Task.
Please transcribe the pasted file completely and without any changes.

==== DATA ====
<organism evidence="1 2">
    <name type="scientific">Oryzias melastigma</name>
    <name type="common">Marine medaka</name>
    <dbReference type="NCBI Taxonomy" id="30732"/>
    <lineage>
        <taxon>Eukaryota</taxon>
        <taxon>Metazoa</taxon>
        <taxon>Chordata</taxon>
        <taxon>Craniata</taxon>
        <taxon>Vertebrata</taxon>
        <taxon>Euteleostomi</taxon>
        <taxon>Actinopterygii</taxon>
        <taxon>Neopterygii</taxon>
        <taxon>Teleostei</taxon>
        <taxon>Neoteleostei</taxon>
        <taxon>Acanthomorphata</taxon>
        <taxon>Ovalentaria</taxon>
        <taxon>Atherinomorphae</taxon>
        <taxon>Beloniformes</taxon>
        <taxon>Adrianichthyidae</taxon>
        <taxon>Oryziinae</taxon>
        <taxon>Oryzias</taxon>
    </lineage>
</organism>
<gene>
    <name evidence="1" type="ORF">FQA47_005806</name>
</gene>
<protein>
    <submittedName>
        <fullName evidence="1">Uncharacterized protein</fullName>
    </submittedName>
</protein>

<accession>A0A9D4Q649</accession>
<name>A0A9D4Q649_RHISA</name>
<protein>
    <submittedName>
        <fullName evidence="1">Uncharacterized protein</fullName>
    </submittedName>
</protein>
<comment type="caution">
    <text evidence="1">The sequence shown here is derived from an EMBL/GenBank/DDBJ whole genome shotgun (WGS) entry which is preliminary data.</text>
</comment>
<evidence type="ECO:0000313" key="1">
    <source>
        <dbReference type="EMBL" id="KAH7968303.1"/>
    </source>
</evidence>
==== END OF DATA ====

<organism evidence="1 2">
    <name type="scientific">Oryzias melastigma</name>
    <name type="common">Marine medaka</name>
    <dbReference type="NCBI Taxonomy" id="30732"/>
    <lineage>
        <taxon>Eukaryota</taxon>
        <taxon>Metazoa</taxon>
        <taxon>Chordata</taxon>
        <taxon>Craniata</taxon>
        <taxon>Vertebrata</taxon>
        <taxon>Euteleostomi</taxon>
        <taxon>Actinopterygii</taxon>
        <taxon>Neopterygii</taxon>
        <taxon>Teleostei</taxon>
        <taxon>Neoteleostei</taxon>
        <taxon>Acanthomorphata</taxon>
        <taxon>Ovalentaria</taxon>
        <taxon>Atherinomorphae</taxon>
        <taxon>Beloniformes</taxon>
        <taxon>Adrianichthyidae</taxon>
        <taxon>Oryziinae</taxon>
        <taxon>Oryzias</taxon>
    </lineage>
</organism>
<gene>
    <name evidence="1" type="ORF">FQA47_005806</name>
</gene>
<protein>
    <submittedName>
        <fullName evidence="1">Uncharacterized protein</fullName>
    </submittedName>
</protein>

<accession>A0A9D4Q649</accession>
<name>A0A9D4Q649_RHISA</name>
<protein>
    <submittedName>
        <fullName evidence="1">Uncharacterized protein</fullName>
    </submittedName>
</protein>
<comment type="caution">
    <text evidence="1">The sequence shown here is derived from an EMBL/GenBank/DDBJ whole genome shotgun (WGS) entry which is preliminary data.</text>
</comment>
<evidence type="ECO:0000313" key="1">
    <source>
        <dbReference type="EMBL" id="KAH7968303.1"/>
    </source>
</evidence>